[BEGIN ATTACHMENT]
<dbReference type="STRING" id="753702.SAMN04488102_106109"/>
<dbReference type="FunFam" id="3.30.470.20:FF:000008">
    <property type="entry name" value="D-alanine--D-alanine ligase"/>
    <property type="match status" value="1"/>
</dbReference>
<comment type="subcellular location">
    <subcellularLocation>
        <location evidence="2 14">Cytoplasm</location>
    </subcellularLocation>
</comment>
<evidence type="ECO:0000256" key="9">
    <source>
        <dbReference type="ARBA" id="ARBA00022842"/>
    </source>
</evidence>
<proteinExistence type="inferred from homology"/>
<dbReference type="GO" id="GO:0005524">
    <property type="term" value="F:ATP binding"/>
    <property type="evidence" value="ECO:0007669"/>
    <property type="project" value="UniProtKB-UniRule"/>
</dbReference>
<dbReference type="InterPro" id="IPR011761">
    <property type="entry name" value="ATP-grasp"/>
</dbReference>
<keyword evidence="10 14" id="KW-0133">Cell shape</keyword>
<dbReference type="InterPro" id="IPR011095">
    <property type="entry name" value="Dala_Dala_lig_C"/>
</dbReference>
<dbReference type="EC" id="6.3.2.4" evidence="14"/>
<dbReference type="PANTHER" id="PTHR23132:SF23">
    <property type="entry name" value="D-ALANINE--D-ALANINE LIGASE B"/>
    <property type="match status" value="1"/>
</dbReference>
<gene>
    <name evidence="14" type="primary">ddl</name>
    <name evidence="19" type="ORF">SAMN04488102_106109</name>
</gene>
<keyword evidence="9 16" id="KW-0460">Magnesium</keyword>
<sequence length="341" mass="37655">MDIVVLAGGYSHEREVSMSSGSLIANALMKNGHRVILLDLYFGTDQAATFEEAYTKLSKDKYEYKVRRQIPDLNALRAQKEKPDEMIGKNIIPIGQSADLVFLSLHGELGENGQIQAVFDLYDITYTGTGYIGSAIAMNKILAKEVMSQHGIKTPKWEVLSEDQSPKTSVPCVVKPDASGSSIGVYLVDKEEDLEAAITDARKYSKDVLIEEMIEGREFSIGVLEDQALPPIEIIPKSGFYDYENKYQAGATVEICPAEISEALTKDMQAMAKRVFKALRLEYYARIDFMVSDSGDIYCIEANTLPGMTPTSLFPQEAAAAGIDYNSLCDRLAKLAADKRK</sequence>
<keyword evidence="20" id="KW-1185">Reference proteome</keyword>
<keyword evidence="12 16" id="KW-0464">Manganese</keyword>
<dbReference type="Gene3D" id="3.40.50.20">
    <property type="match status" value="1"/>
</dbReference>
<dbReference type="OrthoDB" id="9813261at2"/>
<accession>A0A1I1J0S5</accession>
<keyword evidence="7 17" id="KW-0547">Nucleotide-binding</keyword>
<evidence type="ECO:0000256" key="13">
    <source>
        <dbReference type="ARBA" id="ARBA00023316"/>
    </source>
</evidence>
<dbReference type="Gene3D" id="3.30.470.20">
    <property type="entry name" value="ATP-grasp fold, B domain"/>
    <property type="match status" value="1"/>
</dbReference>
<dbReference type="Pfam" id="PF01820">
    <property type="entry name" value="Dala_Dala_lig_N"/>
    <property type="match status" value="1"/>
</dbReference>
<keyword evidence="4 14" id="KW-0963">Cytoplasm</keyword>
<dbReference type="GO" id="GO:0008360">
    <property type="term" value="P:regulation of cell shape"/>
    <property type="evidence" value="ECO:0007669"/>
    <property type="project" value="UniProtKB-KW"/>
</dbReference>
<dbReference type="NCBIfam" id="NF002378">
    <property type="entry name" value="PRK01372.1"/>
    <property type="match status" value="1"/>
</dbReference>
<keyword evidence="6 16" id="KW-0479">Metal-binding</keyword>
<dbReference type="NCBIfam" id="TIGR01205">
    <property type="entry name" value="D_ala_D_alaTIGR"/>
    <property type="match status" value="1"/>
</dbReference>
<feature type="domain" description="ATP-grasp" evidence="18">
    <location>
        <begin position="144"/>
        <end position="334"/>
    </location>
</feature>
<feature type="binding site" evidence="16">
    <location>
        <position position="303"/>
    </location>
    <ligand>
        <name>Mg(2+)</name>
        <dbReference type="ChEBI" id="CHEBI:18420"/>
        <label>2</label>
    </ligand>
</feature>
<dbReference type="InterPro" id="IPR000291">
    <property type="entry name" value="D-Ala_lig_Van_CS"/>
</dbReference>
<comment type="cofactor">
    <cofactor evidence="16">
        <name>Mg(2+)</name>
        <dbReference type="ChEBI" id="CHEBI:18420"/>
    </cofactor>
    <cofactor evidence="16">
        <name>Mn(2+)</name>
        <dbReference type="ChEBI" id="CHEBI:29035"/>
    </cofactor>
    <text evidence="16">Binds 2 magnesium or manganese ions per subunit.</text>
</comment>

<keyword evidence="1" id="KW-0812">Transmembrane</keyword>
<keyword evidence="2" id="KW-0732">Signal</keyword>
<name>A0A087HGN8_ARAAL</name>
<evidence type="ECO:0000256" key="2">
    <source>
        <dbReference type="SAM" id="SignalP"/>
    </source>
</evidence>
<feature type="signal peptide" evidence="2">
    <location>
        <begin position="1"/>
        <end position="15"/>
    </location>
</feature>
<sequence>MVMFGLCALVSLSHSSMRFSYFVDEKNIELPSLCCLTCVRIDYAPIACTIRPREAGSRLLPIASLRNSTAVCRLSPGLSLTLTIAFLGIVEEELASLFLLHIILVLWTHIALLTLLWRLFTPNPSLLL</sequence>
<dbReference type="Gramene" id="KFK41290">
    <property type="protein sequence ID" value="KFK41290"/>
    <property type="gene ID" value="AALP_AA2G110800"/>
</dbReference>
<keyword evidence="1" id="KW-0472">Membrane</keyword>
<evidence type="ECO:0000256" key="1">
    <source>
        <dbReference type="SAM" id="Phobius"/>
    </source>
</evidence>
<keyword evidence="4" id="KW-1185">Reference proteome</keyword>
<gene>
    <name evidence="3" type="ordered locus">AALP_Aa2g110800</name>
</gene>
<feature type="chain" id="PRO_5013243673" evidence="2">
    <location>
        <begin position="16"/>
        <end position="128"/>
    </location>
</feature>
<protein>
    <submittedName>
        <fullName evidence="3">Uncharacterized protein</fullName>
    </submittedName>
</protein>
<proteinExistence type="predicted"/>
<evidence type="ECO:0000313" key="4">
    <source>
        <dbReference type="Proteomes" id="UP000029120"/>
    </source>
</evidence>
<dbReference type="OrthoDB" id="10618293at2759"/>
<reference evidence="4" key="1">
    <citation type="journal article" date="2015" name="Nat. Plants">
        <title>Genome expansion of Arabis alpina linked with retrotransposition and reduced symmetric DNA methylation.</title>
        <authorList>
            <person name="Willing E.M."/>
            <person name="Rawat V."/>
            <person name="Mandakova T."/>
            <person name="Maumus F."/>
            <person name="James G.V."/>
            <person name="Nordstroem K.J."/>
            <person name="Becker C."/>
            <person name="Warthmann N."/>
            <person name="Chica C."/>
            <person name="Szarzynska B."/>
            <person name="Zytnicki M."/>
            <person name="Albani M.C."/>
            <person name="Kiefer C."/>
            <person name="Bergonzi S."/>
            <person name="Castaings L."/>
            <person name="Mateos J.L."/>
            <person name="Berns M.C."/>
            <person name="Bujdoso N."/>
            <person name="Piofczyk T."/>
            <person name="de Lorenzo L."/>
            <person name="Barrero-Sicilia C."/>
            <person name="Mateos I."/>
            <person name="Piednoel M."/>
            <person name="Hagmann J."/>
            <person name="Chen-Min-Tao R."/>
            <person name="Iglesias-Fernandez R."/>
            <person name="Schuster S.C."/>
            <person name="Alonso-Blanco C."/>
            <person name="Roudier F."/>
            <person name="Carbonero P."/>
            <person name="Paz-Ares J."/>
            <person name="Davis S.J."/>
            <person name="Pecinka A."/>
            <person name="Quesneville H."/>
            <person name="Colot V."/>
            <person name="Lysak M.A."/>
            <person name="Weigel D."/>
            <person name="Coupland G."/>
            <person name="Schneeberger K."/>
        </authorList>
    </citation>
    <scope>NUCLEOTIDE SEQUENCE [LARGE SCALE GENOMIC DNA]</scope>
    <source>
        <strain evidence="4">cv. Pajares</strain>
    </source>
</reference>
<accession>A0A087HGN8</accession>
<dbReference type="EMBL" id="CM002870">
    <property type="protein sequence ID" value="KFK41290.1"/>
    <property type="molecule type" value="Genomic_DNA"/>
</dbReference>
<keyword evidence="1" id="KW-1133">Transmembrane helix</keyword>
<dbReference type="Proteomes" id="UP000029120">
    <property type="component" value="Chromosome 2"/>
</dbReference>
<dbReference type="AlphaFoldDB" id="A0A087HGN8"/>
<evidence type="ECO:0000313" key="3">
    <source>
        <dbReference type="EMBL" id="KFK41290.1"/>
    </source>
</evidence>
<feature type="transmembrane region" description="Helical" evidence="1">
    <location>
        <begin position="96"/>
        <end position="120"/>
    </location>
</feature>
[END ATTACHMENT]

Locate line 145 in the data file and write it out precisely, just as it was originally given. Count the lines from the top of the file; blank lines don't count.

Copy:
</protein>